David Sutter is a postgraduate student at the University of the West of England, Bristol, studying MSc Building Surveying. He is currently writing a dissertation which is focusing on repair projects for Listed Places of Worship also recorded on the Historic England Heritage At Risk register. The research aspect of the dissertation involves conducting online phenomenological interviews with heritage property professionals that have experience working on such projects.
He is looking for 6 to 8 potential participants for interviews. Ideally these individuals will have about 10 years’ experience working within the heritage property sector, along with a relevant professional institution membership. The crucial aspect is that the participants must have experience working on at least one repair project for a Listed Places of Worship recorded on the Heritage At Risk register.
If you would like to help David with his research then please email email@example.com
The academy brings in students from general education. It prepares them for a world of work and practice. In the process, it seeks to ‘transform’ them – opening students to the myriad of possibilities education is expected to bring.
Considered within this context, there a multitude of issues we need to consider. How we support entry level students? How we foster the critical self-reflection needed for lifelong learning? In a technologically fluid world, how do we keep up with changing media and practice? How do we support the engagement and understanding of our students with the social issues and players they will engage with once they leave? In short, how are we contributing to the transformative experience of education?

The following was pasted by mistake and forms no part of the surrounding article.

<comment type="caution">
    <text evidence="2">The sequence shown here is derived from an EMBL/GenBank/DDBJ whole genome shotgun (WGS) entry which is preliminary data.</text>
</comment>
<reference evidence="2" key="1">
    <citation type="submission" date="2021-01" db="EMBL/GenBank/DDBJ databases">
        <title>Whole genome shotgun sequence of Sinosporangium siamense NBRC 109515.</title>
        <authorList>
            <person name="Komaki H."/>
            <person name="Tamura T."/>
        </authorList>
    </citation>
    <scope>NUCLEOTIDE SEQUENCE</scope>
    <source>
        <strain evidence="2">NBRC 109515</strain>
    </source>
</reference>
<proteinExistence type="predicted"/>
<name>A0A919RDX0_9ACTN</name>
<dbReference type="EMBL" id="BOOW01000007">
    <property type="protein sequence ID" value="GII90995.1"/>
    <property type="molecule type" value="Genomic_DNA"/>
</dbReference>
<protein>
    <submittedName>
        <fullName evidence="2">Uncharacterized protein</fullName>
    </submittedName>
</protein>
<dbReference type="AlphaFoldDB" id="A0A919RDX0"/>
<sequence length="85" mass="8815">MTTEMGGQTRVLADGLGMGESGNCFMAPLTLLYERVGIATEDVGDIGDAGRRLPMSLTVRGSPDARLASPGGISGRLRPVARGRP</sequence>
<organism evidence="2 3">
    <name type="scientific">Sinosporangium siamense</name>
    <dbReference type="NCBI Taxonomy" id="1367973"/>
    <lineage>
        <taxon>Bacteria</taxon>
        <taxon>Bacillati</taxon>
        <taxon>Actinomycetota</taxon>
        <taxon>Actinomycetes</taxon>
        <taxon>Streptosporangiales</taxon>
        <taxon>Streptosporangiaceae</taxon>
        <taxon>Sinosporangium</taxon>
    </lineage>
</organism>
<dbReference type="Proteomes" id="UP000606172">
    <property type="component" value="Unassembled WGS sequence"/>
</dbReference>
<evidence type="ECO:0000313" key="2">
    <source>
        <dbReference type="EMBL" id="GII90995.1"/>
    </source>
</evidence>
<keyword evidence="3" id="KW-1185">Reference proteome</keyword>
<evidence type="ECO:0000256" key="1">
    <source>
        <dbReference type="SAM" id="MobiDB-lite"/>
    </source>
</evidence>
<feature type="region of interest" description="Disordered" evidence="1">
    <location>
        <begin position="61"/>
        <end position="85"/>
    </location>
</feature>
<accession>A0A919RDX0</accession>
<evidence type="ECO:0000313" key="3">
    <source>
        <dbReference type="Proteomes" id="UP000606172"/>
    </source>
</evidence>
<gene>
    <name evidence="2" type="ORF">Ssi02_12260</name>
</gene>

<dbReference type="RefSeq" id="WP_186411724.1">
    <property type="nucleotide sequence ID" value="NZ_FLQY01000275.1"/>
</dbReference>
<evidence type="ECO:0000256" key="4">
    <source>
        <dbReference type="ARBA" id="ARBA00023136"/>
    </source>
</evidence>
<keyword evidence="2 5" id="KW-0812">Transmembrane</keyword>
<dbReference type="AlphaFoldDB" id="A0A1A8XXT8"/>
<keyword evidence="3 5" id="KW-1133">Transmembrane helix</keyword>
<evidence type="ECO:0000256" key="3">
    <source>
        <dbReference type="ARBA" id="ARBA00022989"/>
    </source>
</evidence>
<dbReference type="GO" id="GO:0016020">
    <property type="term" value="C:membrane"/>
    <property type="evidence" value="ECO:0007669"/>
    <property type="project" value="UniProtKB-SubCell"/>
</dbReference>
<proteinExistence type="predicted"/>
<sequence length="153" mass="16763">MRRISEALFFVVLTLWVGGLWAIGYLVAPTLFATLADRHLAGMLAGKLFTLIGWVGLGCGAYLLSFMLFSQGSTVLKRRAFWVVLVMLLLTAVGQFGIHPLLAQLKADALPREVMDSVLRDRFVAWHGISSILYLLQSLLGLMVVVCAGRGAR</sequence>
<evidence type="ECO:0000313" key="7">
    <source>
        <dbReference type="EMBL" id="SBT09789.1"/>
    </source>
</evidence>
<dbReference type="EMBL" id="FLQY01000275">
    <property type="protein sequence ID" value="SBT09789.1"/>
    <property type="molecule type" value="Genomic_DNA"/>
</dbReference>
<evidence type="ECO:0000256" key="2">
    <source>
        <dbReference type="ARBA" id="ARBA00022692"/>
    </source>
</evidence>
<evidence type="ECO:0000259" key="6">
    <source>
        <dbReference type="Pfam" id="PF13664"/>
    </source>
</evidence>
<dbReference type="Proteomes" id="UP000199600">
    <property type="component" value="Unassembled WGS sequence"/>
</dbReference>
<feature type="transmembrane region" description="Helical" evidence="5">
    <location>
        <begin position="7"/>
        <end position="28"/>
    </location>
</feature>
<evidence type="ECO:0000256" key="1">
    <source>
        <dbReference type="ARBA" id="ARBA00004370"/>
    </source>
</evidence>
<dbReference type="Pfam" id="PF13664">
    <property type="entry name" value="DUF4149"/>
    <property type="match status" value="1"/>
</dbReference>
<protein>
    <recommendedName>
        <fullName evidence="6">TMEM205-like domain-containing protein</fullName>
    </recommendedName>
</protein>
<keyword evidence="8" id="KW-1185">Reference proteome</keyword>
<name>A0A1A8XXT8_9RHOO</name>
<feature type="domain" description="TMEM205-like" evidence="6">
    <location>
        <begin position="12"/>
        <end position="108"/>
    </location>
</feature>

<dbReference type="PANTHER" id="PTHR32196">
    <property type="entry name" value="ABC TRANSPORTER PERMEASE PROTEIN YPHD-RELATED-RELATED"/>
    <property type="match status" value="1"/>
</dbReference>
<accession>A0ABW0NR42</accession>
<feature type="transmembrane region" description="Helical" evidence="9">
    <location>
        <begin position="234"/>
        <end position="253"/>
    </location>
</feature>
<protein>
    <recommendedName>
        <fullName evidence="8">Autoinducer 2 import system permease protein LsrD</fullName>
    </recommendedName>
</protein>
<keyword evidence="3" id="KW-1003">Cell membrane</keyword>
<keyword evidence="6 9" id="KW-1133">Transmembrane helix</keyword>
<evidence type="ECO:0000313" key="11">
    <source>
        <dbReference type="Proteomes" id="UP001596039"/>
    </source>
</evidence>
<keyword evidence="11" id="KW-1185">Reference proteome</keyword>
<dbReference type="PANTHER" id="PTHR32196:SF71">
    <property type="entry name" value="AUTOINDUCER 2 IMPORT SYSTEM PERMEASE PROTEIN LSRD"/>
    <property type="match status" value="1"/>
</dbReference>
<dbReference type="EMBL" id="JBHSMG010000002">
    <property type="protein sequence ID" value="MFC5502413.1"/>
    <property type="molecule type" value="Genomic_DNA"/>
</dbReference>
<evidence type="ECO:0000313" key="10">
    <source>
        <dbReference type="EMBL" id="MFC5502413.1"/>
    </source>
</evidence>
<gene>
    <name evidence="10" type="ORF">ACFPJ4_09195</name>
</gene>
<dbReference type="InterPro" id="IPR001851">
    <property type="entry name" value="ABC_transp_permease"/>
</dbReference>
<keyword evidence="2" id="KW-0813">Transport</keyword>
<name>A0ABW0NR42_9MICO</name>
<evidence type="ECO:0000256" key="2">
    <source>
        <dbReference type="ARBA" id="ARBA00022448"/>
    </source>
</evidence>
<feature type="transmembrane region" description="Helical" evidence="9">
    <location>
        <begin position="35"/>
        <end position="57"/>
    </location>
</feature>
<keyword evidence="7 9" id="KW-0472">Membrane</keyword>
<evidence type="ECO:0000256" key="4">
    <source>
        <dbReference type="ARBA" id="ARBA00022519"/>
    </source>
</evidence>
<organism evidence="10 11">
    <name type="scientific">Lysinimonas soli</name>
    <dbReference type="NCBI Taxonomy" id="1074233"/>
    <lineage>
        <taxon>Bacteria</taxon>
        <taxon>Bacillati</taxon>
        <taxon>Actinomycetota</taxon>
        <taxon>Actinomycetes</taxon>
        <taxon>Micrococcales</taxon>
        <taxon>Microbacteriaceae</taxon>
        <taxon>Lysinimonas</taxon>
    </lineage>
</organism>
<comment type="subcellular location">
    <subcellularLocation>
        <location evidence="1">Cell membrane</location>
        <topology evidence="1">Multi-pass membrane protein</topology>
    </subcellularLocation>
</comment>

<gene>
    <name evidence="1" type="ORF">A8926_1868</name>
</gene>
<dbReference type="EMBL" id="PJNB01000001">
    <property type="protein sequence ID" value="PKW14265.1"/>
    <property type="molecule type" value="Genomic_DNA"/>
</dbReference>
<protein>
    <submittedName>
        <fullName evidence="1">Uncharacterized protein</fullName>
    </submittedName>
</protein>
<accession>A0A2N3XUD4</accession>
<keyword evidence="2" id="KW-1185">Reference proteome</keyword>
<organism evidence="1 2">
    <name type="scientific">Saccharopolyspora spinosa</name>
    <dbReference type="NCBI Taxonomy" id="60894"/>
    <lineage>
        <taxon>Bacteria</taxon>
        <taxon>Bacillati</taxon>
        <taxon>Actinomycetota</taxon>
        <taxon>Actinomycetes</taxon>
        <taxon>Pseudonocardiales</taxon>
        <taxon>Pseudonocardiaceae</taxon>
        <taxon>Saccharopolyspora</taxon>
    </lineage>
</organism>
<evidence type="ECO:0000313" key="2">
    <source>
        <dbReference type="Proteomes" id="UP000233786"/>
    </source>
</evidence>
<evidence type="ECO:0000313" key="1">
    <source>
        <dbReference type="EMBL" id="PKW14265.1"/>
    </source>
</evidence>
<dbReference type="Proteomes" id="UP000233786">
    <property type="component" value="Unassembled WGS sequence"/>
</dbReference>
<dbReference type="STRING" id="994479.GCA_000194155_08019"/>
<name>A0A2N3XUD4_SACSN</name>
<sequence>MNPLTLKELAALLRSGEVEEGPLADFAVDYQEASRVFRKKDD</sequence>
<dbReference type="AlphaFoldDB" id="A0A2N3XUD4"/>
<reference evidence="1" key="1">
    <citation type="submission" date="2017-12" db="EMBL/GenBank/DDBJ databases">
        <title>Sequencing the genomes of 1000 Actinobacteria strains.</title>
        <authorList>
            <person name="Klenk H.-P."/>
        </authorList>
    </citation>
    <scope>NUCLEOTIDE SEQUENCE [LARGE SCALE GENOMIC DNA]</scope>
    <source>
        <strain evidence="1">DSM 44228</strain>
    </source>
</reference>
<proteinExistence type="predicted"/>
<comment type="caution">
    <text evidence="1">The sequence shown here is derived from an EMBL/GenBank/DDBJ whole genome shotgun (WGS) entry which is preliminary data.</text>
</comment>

This conference seeks to foster a multifaceted consideration of what we do within the academy; how we teach; how students learn; and how we engage beyond its walls.
The conference has several strands that reflect the research areas of each university partner and Routledge as publisher. They include:
Florida State University University of Dundee Zayed University AMPS
What makes a city livable? Transport, housing, health and environment. Matters of culture, entrepreneurship, crime and safety. Affordability and education. Depending on whose ‘livability index’ you look at, it may include design quality, sustainability and the digital infrastructures of the smart city. Other criteria applied may encompass food access, job opportunities or walkability. Inclusivity and the politics of participation also come into play.
The past two decades have seen an exponential rise of livability measures. Reflecting increased urbanity globally, they risk making the notion of the city ever more contested. The two cities that host this event are cases in point. The Mercer Livability Ranking takes New York as the datum by which all other cities globally are graded – as better or worse. London, by contrast, measures itself: the London Assembly scoring everything from air quality to indices of deprivation. When we consider the livability of cities then, it is clear we are dealing with a plethora of issues – both isolated and, inevitably, interconnected.
LIVABLE CITIES – New York, is the first of two related events. Held in New York, June 2023 it will be followed by LIVABLE CITIES – London in June 2024. In both New York and London we will examine the issues above from various angles. We will examine how we live in cities, and how every issue we encounter morphs with considerations of others: housing, architecture, urban planning, public health and more.
Decolonising Conservation Teaching is a small networking project funded by the University of York and organised by Dr Louise Cooke.